I had originally planned to â€śdowngradeâ€ť to a smaller and lighter 11-inch MacBook Air when my current MacBook Pro turned three years old this October â€” I was tired of lugging the 4.5-pound laptop to and from the office every day.
But the iPad 2 I got 14 months ago changed all that. Yes, I still bring the laptop with me to work every day, but I leave it on my desk most of the time, and just bring my iPad to classes and meetings, and even most out-of-town trips. The MBP, though, with a processor that’s at least two generations behind, was showing its age. Bootup and app launch times were noticeably slow. I would have to wait about a minute between clicking the icon for MS Word or Excel and seeing a blank page or spreadsheet ready for writing or editing.
So, when Amazon sent out an email that the Sandisk Extreme (240GB) SATA 3 solid-state drive was on sale for US$180, down from its introductory price of $400, I pulled the trigger. At first glance, $180 sounds like a lot of money to pay for a 240GB hard drive, but it was a hell of a lot less than the $999 that the base model MacBook Air is going for.
When Lion was freshly installed on my MBP a year ago, I luxuriated in a bootup time of around 30 seconds. But that didnâ€™t last very long, and the boot up time had since been extended to a minute and a half because of crud accumulatedÂ from a yearâ€™s worth of installing and uninstalling different apps. Now, after a fresh install of Lion on the SSD, my bootup time is an incredible 10 seconds.
Large, RAM and processor-intensive programs such as MS Word and Excel, and iWorkâ€™s Pages and Numbers used to take anywhere from 30 seconds to a minute and a half to open the first window. Now that been cut down to a few seconds. Smaller, less resource-intensive apps launch almost instantaneously.
File transfers to the SSD, and moving files around from folder to folder, is also noticeably zippier.
The SSD hard drive transplant has given my laptop a new lease on life, and the aging MacBook Pro, with its pokey Core 2 Duo processor, now thinks itâ€™s a spring chicken once more. A Php58,000 upgrade to the latest version of the same MacBook Pro model, with the new Ivy Bridge Core i5 processor and faster RAM, wouldnâ€™t have given me the same performance boost.
My answer is an unqualified â€śyes.â€ť Prices have fallen to the point where the performance and productivity boost outweigh the additional cost. Sourcing one at prices lower than what you find in local stores will require some creativity, but its very doable.
Price At $180 (about Php7,500), it was less than $1 per GB, and a steal considering the original price of $400. Yes, you can easily get a regular HDD with four times as much capacity for less than Php7,500, but then youâ€™d also get â€śregularâ€ť (read: slow) performance.
I saw some SSDs in VMall in Greenhills a couple of weeks ago and a 240GB or 256GB SSD cost somewhere up to Php15,500. At that price, most people will think twice or thrice before getting an SSD.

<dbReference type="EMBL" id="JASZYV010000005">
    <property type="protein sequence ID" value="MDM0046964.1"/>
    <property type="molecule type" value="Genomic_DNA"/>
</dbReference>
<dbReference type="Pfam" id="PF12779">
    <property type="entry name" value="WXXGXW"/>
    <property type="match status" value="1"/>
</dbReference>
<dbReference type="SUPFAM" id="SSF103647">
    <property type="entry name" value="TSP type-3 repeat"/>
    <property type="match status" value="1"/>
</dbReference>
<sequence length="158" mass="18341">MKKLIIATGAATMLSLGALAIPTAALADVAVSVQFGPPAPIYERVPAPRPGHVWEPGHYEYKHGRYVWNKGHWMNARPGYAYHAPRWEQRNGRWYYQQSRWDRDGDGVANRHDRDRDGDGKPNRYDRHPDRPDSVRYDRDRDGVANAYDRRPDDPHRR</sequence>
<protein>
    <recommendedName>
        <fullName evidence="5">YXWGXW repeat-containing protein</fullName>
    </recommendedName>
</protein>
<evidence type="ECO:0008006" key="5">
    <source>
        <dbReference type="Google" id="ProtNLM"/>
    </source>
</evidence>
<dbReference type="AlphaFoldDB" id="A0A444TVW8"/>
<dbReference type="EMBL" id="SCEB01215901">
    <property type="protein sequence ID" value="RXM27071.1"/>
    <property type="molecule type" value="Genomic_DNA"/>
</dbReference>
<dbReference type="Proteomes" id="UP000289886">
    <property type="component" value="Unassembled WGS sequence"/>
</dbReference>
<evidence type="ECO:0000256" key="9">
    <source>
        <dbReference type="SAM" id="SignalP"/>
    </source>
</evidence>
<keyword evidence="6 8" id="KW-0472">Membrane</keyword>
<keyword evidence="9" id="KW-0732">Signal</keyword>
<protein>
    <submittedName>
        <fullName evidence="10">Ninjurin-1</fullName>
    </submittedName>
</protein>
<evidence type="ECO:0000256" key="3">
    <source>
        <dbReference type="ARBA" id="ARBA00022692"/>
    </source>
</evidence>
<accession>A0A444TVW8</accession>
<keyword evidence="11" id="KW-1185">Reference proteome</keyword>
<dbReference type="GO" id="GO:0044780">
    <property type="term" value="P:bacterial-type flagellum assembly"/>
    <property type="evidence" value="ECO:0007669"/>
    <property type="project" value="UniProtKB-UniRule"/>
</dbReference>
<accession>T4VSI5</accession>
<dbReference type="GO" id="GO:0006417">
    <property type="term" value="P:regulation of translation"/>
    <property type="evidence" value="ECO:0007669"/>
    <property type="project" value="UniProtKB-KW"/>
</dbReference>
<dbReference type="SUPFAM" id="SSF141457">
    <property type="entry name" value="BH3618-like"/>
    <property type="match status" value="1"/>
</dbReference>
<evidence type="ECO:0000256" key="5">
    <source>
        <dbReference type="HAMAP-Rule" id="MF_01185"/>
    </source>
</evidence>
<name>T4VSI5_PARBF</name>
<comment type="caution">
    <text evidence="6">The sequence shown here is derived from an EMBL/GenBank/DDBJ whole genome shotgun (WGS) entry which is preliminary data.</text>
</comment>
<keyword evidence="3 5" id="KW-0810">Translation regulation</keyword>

Try rooting around in Amazonâ€™s online store, and sign up for their deals newsletters to be notified when prices on items you like drop. As of this writing, the highly rated SanDisk Extreme 240GB SSD and Crucial 256GB SSD sell for between $190 and $200. You can have a friend bring it over, or even have it shipped over by a service like Johnny Air Cargo. Your costs would still be lower than getting a unit from a local retailer.
Capacity I gave up about 100GB in disk space by swapping a 240GB SSD for my old 320GB drive, but prudent management of my files and regular and aggressive cleaning of the Downloads and For sorting folders have kept me from maxing out the capacity. Two weeks after a fresh Lion install and the reinstallation of apps and the reconstruction of all my data folders, I still have 180GB of free space.
And when SSD space starts running out, I can keep rarely used files â€” installers, backups of old photos, audiobooks and video files that I had already listened to or seen â€” on an external FireWire HDD for fast access.
Longevity Solid state drives have no moving parts so they are less prone to crashing because of mechanical problems, but they do have a finite number of read/write operations before they start slowing down. For most users, that shouldnâ€™t be a cause for worry, though. The venerable Ars Technica, in a a treatise on how SSDs work, says that â€śnumerous synthetic benchmarks give current-generation consumer SSDs at least 5 years of flawless service before any type of degradation sets in.â€ť That should give most people planning to get an SSD peace of mind.
Oh, and be sure to read their other article on how to make the most of your SSD.
An SSD will breathe new life into your laptop and give you a speed boost at a fraction of the cost of upgrading to a new one (that uses a regular drive). Itâ€™s a no-brainer.
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